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lindagray

Cal/OSHA, Protection & Right to Refuse Hazardous Work

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Information you should provide to district
office staff:

• When you call Cal/OSHA, the information you provide
may be critical to the success of Cal/OSHA’s investigation
of the hazard. You should give the staff person the
following information:
• Name and address of your employer. Include the job site
address if it is different from the mailing address.
• Where the hazard is located at the job site. Example:
“The table saw in room 12.”
• When the hazardous operation or condition occurs.
Example: “We use this solvent to clean every Friday
afternoon.”
• Description of the hazard. You do not need to know the
legal requirements. You only need to state the problem.
Examples: “Bad brakes on forklift,” or “no fall protection.” 

 

Right to Refuse Hazardous Work
In addition to filing a complaint, you have the right to refuse
hazardous work. It is illegal for your employer to punish
you for refusing to perform hazardous work if both of the
following are true:
1. Performing the work would violate a Cal/OSHA health or
safety regulation.
2. The violation would create a “real and apparent hazard”
to you or your coworkers.
When these conditions are met, you have the right to
refuse to perform the work. But before you refuse, you
should take the following steps:
• Tell your supervisor about the hazard and ask that it be
corrected.
• Explain that you are willing to continue working if the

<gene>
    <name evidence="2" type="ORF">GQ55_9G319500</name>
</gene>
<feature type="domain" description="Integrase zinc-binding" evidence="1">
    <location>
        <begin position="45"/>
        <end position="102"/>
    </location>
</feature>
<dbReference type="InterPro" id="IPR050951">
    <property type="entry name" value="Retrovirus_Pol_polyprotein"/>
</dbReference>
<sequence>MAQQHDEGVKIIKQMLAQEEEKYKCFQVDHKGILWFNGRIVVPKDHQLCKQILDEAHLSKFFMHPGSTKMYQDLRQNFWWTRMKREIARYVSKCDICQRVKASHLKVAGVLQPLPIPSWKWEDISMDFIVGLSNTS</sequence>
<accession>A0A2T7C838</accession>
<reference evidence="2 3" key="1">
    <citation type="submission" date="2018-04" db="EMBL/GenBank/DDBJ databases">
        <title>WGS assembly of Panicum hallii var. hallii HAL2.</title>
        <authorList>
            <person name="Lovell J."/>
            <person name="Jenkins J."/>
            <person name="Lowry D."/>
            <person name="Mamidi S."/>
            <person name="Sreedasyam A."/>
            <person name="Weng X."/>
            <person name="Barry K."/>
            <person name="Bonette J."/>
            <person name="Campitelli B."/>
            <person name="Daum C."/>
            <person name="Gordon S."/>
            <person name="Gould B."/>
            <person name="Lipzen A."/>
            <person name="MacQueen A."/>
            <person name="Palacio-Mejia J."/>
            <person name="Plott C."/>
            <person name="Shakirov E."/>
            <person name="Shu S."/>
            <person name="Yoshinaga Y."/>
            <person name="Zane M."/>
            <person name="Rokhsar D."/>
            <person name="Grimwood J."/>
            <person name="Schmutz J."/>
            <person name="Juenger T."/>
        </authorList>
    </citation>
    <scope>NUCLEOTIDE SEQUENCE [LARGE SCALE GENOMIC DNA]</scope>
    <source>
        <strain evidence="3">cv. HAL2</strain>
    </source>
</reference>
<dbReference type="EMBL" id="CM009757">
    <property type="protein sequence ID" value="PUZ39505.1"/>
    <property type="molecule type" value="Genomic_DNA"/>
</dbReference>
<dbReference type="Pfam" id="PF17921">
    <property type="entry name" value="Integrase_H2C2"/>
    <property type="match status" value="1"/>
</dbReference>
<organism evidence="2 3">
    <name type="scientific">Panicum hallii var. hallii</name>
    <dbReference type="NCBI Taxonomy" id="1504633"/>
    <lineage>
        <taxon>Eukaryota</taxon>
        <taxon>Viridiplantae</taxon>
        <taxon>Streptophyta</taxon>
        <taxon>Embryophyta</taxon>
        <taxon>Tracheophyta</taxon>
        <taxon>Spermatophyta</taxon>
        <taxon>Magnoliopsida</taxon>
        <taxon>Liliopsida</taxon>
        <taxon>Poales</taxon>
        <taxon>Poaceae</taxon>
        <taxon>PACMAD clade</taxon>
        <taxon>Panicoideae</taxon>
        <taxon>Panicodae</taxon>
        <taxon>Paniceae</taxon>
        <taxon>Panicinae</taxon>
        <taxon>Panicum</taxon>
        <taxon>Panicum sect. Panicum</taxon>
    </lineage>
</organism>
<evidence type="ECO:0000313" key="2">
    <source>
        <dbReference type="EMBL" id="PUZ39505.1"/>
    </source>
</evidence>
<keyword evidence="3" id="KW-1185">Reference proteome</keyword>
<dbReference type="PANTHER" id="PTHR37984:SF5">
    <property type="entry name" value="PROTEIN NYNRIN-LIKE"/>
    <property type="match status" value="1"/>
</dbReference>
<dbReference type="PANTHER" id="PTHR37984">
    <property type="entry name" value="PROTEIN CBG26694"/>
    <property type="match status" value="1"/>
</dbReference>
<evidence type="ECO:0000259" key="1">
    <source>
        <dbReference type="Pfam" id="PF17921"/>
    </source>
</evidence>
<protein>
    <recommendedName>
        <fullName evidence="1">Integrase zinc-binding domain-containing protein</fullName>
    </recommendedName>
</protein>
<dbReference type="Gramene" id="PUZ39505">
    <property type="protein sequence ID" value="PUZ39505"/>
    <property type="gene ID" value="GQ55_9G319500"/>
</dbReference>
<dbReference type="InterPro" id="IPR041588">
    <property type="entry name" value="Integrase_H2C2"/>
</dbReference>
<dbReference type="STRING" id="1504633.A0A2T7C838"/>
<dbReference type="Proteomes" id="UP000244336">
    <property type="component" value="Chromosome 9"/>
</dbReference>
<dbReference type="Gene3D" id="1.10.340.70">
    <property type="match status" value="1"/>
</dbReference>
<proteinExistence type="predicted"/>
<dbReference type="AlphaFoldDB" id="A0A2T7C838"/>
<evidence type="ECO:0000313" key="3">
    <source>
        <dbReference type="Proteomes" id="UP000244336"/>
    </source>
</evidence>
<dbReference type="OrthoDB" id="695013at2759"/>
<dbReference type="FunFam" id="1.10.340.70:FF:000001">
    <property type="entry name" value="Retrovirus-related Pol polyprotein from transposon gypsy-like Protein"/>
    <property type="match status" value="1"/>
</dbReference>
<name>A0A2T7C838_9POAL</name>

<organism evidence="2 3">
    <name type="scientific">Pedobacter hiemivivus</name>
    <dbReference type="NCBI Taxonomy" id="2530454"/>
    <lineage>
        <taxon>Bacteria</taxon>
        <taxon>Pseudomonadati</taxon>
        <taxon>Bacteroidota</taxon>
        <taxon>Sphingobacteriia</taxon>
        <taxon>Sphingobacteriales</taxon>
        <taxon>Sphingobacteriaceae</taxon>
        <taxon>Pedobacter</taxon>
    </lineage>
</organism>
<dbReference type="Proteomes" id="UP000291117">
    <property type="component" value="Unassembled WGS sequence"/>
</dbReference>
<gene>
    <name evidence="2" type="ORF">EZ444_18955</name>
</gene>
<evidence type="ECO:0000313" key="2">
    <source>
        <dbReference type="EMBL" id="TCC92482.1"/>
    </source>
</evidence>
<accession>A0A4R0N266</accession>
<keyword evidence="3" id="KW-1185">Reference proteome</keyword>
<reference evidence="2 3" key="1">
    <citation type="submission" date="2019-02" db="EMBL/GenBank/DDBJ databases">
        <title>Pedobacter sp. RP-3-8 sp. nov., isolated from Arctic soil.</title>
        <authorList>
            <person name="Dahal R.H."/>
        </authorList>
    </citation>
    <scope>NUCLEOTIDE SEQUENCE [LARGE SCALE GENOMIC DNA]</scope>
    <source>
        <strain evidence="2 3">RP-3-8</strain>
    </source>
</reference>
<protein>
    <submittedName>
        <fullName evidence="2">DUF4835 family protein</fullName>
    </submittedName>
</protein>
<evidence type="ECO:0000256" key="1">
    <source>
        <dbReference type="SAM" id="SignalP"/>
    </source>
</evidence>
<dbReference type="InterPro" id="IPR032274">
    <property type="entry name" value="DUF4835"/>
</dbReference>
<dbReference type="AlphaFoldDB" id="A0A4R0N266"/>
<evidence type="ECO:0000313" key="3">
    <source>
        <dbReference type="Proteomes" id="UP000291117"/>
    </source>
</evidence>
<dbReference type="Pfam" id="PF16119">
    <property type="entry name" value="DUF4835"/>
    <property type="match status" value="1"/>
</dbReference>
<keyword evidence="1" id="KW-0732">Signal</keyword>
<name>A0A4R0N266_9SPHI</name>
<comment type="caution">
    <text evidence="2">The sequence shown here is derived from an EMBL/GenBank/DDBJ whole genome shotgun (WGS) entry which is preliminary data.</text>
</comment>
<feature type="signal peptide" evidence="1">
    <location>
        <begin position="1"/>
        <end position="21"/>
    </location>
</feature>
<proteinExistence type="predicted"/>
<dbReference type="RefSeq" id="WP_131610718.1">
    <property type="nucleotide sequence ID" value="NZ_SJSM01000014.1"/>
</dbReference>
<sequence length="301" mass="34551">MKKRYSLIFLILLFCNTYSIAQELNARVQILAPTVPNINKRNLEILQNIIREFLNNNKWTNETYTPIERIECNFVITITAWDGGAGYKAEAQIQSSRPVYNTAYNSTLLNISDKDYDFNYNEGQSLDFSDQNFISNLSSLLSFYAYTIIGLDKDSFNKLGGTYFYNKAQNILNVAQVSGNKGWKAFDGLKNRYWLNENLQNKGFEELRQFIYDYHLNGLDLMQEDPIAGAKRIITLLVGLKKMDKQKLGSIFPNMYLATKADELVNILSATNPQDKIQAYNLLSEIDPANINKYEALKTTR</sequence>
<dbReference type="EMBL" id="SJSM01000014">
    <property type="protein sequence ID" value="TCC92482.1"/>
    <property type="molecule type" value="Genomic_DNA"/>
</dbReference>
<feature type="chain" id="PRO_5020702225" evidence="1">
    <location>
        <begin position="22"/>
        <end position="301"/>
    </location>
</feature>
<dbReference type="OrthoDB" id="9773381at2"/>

hazard is corrected or you are assigned other work
that is safe.
• State that you believe a health or safety regulation is
being violated.
• Contact your union shop steward, if you have one.
If the problem is not fixed, call Cal/OSHA and
file a complaint.


Protection Against Retaliation
It is also illegal for your employer to threaten, discharge,
demote, or suspend you for reporting hazards to your
employer, filing a complaint with Cal/OSHA, or otherwise
exercising your rights to a safe and healthful workplace. If
your employer discriminates or retaliates against you for
exercising these rights, you have the right to file a complaint
with the California Labor Commissioner, also called the
Division of Labor Standards Enforcement. The Labor
Commissioner may be able to recover wages owed to you
and help you get your job back. In most cases, you must file
your complaint within six months of the retaliation.
View a listing of Labor Commissioner offices and contact
the office nearest your workplace.

safety job 3.jpg

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